Rotunda Roundup from Montana Farmers Union: Legislative Update for Jan. 16-20

Rotunda Roundup from Montana Farmers Union: Legislative Update for Jan. 16-20


This week, Montana Farmers Union had a busy week in the Capitol, working on the issues important to family farmers, ranchers and rural communities.

Whether it’s a combine, a loader tractor, or a powered wheelchair, owners of their equipment should have the right to repair their own equipment, and Montana Farmers Union testified in support of HB 195, which would revise consumer rights laws to repair powered wheelchairs.

Right to repair is a critically important issue to MFU’s membership, and one that we will continue to work on throughout the session for agricultural equipment. We believe that owners, along with independent repair technicians, should be able to repair the equipment they own.

HB 195, which is sponsored by Rep. Alice Buckley, was heard on Jan. 16, in the House and Human Services Committee. This was a positive hearing, and the committee asked a lot of great questions, but unfortunately the bill, currently, has been tabled in the committee on an 11-10 vote. We look forward to continuing our work on right to repair this session.

Another bill that came up this week to highlight is HB 206, which is sponsored by Rep. Ron Marshall to “Generally revise mill levy election laws.” The bill was heard on Jan. 18 in the House State Administration committee, and MFU opposed this bill.

HB 206 would change the way local governments levy mills for things like school operating funds, park districts, fire districts and for public safety. It would require that there be 50-percent voter turnout for the election to count and would limit the duration of levies to five years. Montana Farmers Union opposed the bill because our members have a strong interest in rural education. Such restrictions on the ability to raise money for schools does not bode well for rural Montana students and the next generation’s ability to stay on the land and earn a good living.

Another highlight, is HB 276 introduced this week, which would “establish a farm to food bank grant program.” This program is to be run through the Department of Agriculture, which will establish and administer the program, establish grant requirements and a grant process, along with the necessary rules to make this a successful program.

Benefits of a Montana Farm to Food Bank Program include that it will build community by cultivating relationships between local food pantries and their area growers, farmers, and ranchers. This program will support small farmers, ranchers, and growers by giving them a new market in which to sell their products and strengthening local food systems. The program will nourish members of our communities by increasing access to fresh vegetables, meat, and other local food products. Additionally, the program will boost local economies by keeping more money in towns to support local businesses. MFU supports this bill and the program because we think that Montanans should be able to access food that is grown locally and by folks in their community. We also see this as another viable market opportunity for our producers around the state, and another way to keep our dollars within our local communities and economies. We encourage you to reach out to your representative, and members of the House Agriculture committee in the coming weeks and ask them to support this bill.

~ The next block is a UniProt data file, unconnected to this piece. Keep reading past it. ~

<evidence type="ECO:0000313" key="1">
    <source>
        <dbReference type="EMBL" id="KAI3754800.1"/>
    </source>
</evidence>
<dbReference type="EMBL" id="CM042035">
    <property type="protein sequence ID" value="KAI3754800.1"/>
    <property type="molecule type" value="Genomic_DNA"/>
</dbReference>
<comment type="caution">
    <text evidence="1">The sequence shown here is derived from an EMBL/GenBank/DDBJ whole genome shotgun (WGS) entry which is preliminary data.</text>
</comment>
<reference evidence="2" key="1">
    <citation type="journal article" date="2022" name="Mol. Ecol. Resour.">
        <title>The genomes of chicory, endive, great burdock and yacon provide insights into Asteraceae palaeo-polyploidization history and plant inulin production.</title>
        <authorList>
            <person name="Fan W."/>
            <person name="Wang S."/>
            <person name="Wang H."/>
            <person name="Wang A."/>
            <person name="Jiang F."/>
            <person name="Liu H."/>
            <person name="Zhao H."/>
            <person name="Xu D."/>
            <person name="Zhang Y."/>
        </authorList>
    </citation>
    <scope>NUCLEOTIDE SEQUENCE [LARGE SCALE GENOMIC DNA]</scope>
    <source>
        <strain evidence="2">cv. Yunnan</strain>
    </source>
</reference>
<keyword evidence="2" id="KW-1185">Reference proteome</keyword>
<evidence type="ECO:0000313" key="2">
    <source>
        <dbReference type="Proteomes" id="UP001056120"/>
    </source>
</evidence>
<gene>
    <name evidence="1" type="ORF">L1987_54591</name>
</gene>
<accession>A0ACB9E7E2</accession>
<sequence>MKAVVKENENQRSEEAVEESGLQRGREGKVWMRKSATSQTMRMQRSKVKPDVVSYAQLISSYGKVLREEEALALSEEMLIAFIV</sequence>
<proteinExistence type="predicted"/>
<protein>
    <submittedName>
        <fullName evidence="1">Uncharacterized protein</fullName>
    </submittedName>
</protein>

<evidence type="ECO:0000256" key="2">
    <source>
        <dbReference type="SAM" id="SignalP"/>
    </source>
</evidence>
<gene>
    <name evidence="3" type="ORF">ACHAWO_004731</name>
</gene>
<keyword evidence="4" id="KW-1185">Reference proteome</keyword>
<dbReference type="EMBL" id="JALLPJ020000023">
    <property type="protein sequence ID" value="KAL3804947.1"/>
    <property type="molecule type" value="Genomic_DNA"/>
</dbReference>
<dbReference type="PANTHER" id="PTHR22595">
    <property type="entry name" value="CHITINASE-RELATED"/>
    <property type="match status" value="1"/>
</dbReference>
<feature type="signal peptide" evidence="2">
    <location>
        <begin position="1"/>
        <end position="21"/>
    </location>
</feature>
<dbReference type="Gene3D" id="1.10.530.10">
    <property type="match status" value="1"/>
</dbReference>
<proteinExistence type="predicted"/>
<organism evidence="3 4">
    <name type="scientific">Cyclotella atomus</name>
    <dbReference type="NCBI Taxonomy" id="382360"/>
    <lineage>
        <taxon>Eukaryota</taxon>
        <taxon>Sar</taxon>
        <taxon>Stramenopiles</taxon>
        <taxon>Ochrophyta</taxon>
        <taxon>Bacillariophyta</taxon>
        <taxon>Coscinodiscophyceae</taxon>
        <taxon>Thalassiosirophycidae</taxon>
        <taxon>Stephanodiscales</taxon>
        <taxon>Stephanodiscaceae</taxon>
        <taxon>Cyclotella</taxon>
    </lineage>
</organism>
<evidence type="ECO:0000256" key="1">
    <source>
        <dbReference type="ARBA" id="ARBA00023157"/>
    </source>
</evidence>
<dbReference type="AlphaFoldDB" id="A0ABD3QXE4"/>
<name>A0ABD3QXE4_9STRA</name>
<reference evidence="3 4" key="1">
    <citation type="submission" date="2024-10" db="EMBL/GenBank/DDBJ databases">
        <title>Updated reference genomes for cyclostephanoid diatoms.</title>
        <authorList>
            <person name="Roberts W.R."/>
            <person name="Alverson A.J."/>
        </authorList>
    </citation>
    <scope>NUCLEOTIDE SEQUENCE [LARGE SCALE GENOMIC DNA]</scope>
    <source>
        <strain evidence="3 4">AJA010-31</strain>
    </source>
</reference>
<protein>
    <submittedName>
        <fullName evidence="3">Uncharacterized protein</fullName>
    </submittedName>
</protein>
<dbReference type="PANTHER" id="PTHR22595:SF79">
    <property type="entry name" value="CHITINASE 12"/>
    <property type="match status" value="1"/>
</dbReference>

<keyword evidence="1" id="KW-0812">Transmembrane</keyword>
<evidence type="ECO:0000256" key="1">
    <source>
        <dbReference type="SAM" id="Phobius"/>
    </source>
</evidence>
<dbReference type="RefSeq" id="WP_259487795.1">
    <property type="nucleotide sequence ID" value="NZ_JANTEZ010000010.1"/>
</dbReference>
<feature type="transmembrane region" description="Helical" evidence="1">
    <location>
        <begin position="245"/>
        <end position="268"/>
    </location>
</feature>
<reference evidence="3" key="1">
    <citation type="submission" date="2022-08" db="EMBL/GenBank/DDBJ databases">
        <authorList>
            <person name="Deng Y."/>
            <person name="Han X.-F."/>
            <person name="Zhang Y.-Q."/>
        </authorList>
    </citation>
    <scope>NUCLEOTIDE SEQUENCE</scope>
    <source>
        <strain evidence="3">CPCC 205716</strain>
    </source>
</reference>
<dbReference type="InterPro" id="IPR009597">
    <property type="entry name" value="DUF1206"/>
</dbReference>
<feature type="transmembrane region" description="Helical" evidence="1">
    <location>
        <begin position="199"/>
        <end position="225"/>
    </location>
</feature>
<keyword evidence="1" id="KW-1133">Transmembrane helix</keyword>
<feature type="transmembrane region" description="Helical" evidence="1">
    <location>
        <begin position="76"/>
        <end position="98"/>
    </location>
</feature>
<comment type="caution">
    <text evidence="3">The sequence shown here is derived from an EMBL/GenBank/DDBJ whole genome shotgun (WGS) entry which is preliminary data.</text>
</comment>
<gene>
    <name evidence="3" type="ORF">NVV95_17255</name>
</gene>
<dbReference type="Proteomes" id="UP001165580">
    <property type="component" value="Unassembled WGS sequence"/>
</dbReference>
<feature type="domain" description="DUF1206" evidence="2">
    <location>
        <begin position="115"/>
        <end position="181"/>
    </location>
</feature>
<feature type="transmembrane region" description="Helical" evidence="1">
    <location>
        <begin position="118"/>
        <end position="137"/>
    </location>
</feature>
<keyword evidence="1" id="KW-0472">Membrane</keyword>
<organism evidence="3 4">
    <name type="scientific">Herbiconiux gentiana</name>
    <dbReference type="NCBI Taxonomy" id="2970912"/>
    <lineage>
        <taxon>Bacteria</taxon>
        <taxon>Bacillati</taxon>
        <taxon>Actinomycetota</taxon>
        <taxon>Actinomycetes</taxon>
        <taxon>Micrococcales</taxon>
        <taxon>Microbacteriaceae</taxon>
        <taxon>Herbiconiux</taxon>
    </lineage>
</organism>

Another bill of note this week was HB 153 which is sponsored by Rep. Brandon Ler and aims to generally revise laws related to livestock markets. This bill passed out of the House Agriculture committee on Jan. 5, and had its second hearing this week on Tuesday, Jan. 17 in Senate Agriculture. MFU supports this as it provides adequate protection for producers, updates the language to match federal law with the Packers and Stockyards Act, and moves toward modernization for video and internet auctions. MFU also supported this bill in the House Agriculture Committee.

Montana Farmers Union also continued to support HB 44, sponsored by Rep. Julie Dooling that would revise document requirements for state stock inspectors. This bill passed out of the House Agriculture committee on Jan. 5, and had its second hearing on Jan. 17 in Senate Agriculture. Requested by the Department of Livestock the bill removes the requirement for triplicate copies of brand inspections. MFU supports this bill as it is good for modernizing toward digital but still allows those who are still wanting to use paper copies for brand inspections to do so. MFU also supported this bill in the House Agriculture Committee.

Montana Farmers Union opposed SB 140, which is sponsored by Sen. Keith Regier and would revise union membership laws. The bill was heard in Senate Business, Labor, and Economic Affairs on Jan. 20. MFU opposes SB 140, as it would force employers to collect employee data annually and to illegally discuss union membership with employees. Rural communities rely on jobs with nonprofits, and they deserve the freedom to decide for themselves if they want to join a union.

In the coming weeks, Montana Farmers Union will continue working in the Capitol, advocating for family farmers, ranchers, and rural communities, guided by MFU’s member written policy.


2023 Montana Farmers Union Annual Convention

October 27, 2023 - October 28, 2023
Heritage Inn, Great Falls MT